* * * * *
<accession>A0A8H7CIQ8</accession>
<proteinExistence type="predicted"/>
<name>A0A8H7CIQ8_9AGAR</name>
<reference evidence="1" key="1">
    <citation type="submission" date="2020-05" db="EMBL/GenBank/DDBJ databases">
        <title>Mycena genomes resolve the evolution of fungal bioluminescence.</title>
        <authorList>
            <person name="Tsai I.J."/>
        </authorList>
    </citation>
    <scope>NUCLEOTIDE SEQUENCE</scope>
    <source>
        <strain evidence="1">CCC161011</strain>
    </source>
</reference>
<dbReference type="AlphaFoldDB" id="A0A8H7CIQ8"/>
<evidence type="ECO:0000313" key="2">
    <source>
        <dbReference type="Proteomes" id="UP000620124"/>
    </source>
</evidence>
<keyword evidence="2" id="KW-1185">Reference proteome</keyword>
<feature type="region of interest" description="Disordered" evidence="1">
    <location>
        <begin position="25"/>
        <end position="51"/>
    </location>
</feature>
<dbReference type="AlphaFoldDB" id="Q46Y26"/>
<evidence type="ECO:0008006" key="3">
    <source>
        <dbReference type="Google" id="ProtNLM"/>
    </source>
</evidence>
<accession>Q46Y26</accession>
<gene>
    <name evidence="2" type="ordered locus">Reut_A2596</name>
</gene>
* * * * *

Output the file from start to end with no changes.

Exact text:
<accession>A0A8H7CIQ8</accession>
<proteinExistence type="predicted"/>
<name>A0A8H7CIQ8_9AGAR</name>
<reference evidence="1" key="1">
    <citation type="submission" date="2020-05" db="EMBL/GenBank/DDBJ databases">
        <title>Mycena genomes resolve the evolution of fungal bioluminescence.</title>
        <authorList>
            <person name="Tsai I.J."/>
        </authorList>
    </citation>
    <scope>NUCLEOTIDE SEQUENCE</scope>
    <source>
        <strain evidence="1">CCC161011</strain>
    </source>
</reference>
<dbReference type="AlphaFoldDB" id="A0A8H7CIQ8"/>
<evidence type="ECO:0000313" key="2">
    <source>
        <dbReference type="Proteomes" id="UP000620124"/>
    </source>
</evidence>
<keyword evidence="2" id="KW-1185">Reference proteome</keyword>
<feature type="region of interest" description="Disordered" evidence="1">
    <location>
        <begin position="25"/>
        <end position="51"/>
    </location>
</feature>
<dbReference type="AlphaFoldDB" id="Q46Y26"/>
<evidence type="ECO:0008006" key="3">
    <source>
        <dbReference type="Google" id="ProtNLM"/>
    </source>
</evidence>
<accession>Q46Y26</accession>
<gene>
    <name evidence="2" type="ordered locus">Reut_A2596</name>
</gene>